Virginia Senate Bill Would Outlaw “Dooring” of Cyclists
A new proposed bill in the Virginia Senate would fine motorists who “door” bicyclists. VA Senate bill #117 would amend Va. Code §46.2-818 to impose a $50 fine on anyone who opens a car door “unless it is reasonably safe to do so.”
A Virginia House committee is considering a similar measure.
“Dooring” occurs when a motorist opens a car door as a bicyclist is passing, oftentime causing serious injury. The area of danger has been termed the “door zone.” It varies depending on the model of car or truck, but typically the zone is about five feet in height. Statistics reveal that about 20% of reported cycling accidents have resulted in personal injuries from dooring.
The District of Columbia already has an anti-dooring law, DC Code §18-2214.4, as does Maryland §21-1105. Virginia is one of the handful of states without a specific anti-dooring provision. That may soon change.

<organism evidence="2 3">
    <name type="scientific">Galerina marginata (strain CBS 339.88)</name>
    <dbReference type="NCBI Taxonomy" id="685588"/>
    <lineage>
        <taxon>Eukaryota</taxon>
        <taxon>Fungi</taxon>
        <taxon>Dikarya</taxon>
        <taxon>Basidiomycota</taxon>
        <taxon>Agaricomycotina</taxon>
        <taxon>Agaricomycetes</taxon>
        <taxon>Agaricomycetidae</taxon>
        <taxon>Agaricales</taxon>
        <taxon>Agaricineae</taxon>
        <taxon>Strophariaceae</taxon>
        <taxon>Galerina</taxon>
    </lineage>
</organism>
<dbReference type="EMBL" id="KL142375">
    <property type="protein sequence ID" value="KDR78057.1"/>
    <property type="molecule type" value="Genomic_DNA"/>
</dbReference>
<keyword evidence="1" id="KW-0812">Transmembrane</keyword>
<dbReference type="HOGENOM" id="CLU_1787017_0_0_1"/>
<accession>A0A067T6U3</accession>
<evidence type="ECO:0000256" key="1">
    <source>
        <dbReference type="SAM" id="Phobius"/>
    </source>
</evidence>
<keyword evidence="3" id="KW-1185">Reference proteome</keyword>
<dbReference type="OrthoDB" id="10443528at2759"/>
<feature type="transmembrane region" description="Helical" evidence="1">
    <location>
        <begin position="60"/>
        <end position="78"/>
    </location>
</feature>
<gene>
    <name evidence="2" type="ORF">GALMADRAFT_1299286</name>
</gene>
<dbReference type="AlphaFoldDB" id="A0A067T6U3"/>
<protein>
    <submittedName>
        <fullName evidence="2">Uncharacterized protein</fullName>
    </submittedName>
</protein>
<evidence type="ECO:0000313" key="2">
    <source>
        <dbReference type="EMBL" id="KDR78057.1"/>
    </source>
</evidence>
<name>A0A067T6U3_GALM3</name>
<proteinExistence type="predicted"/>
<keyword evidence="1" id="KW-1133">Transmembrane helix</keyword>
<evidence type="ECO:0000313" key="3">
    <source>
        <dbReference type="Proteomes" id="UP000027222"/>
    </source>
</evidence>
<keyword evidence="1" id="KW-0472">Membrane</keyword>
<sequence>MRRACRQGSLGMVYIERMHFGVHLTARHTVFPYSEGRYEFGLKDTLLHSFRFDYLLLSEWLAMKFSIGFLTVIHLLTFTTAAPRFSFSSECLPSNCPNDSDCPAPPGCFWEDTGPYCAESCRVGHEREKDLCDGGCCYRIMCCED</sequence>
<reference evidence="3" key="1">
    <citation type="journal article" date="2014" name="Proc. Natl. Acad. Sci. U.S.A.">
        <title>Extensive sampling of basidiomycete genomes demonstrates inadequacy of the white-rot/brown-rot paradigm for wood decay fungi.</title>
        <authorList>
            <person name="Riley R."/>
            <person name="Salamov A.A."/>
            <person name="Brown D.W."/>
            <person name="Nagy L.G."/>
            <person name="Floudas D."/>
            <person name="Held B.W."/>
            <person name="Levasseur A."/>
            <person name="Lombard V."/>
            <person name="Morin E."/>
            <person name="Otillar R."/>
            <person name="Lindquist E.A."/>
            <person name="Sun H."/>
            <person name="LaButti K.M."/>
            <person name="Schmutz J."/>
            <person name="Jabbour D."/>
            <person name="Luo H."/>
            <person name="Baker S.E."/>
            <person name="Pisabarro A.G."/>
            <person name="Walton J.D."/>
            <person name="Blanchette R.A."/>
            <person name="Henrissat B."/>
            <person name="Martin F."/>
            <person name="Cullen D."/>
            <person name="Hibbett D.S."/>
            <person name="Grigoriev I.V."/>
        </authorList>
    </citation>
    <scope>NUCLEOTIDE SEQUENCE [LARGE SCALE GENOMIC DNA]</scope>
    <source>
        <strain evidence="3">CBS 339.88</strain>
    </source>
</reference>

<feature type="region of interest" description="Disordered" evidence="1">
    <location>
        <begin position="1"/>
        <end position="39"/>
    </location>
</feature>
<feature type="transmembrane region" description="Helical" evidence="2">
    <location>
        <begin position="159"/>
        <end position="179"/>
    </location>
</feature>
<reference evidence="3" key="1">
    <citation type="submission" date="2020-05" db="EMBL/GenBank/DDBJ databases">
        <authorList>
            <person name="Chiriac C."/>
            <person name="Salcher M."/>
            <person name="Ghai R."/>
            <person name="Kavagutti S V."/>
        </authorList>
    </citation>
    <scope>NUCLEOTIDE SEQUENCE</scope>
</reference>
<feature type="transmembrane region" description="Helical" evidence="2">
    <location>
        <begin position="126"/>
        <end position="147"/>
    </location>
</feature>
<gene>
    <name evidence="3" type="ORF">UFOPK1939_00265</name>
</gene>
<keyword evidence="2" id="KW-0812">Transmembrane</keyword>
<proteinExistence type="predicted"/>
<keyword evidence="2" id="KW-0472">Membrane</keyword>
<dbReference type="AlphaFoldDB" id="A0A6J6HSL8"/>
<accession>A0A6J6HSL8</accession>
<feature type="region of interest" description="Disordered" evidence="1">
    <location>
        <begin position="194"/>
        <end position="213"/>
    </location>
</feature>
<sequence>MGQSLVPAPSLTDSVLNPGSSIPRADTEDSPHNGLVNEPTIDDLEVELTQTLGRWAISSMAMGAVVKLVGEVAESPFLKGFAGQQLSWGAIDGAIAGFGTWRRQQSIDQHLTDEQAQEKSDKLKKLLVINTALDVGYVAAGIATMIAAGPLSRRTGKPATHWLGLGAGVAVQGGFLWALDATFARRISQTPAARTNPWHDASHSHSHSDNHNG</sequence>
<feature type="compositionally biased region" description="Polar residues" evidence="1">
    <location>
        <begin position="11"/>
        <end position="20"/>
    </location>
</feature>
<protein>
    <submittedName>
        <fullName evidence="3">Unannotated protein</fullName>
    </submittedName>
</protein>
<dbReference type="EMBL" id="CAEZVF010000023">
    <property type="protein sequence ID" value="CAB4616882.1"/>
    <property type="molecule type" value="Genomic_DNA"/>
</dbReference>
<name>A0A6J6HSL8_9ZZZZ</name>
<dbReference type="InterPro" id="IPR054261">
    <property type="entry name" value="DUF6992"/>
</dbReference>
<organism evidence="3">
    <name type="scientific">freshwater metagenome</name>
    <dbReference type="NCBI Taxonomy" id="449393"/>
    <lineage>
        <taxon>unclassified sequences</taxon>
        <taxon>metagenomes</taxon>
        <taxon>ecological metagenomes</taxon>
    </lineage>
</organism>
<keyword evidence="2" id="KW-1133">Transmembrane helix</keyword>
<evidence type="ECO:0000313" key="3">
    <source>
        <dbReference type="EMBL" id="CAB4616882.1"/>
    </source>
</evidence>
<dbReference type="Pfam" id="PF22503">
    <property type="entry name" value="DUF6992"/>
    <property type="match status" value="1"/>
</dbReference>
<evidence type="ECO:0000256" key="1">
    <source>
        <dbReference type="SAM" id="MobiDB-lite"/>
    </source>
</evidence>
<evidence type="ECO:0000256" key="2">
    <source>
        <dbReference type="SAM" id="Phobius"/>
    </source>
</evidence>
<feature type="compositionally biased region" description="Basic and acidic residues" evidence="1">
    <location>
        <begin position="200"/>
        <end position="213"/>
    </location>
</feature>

Proponents of the new anti-dooring law argue that it provides a clear rule to assign responsibility and an incentive to motorists to look for bicyclists before opening their car doors. Others favor a public awareness campaign, like New York’s LOOK! Program, credited with reducing dooring injuries in New York City.
Infrastructure shortcomings and laws which require bicyclists to ride as far to the right of the roadway as possible, contribute greatly to dooring injuries. Bike lanes often channel cyclists too far to the right and directly into the paths of careless drivers.
Whether Virginia joins the forty (40) states which have specifically outlawed dooring is to be seen; however, caution on the part of drivers everywhere should greatly reduce dooring injuries.
Zukerberg & Halperin, PLLC, a personal injury law firm with offices on DC and Virginia, represents injured cyclists in both state and federal courts in the District of Columbia, Maryland and Virginia.
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